Global

Details

  • Service: Tax, Global Indirect Tax, Global Mobility Services, Global Compliance Management Services, International Tax
  • Type: Regulatory update
  • Date: 1/31/2014

United Kingdom - Proposals relating to tax disputes, identifying promoters 

January 31: Consultation documents, issued by HM Revenue and Customs (HMRC), include proposals for taxpayers to make accelerated payment of tax that is in dispute or subject to enquiry and for identifying “promoters” of tax avoidance schemes.

The first consultation document―Tackling marketed tax avoidance―includes draft legislative language that would require taxpayers to settle disputed tax on receipt of a "failure notice" (i.e., that their case is on substantially the same grounds as a case that has already failed in a tribunal or court). The proposal is aimed at preventing taxpayers from using delaying tactics with respect to settlement of open cases.


A second consultation document issued by HMRC―Raising the stakes on tax avoidance―includes draft legislation that would establish how "high-risk promoters" would be identified and details the consequences for taxpayers who implement a high-risk promoter’s arrangement.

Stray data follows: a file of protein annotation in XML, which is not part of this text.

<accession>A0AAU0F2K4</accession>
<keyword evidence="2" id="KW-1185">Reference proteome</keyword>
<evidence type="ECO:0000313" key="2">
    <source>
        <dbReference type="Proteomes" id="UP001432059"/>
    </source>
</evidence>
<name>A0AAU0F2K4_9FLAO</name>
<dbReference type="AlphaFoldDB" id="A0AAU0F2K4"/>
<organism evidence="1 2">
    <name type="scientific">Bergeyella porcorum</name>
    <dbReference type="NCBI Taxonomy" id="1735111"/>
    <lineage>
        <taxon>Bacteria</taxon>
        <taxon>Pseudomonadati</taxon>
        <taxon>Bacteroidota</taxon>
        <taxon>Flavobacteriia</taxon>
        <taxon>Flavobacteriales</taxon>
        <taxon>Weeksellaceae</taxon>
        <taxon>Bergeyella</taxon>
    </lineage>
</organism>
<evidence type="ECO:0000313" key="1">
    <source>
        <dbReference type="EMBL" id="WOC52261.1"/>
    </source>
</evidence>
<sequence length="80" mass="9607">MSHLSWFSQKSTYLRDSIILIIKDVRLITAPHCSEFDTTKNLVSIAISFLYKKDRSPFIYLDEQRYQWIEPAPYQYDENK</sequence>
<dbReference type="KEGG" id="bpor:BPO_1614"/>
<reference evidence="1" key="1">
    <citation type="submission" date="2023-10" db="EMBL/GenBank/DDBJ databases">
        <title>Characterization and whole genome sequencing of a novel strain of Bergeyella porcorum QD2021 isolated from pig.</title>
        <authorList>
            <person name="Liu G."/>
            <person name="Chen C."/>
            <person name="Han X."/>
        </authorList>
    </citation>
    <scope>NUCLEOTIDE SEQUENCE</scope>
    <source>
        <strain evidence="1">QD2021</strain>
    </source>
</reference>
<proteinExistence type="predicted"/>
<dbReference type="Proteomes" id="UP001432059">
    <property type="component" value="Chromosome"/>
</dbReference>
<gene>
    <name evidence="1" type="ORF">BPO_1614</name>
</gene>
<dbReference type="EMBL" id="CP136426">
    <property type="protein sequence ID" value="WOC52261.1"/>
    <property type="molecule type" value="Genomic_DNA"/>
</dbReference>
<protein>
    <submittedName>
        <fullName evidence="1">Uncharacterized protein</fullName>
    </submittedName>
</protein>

Both documents state that the new measures are to take effect from "Royal Assent" of Finance Bill 2014. Comments for the first document are due by 24 February 2014. Consultation on the second document has concluded.


Read a January 2014 report [PDF 748 KB] prepared by the KPMG member firm in the United Kingdom: Weekly Tax Matters (31 January 2014)


Also included in the report are the following topics:


  • Country-by-country reporting under BEPS: OECD discussion draft published
  • The Bridport & West Dorset Golf Club – Tax Journal article following the CJEU Judgment
  • Court of Appeal – Reed Employment Limited
  • Upper Tribunal: McCarthy & Stone
  • Southern Cross Employment Agency Limited
  • New consultation - Simplification of Intrastat
  • OTS report on expenses and benefits
  • Sleeping and inactive limited partners – Liability to make NI contributions



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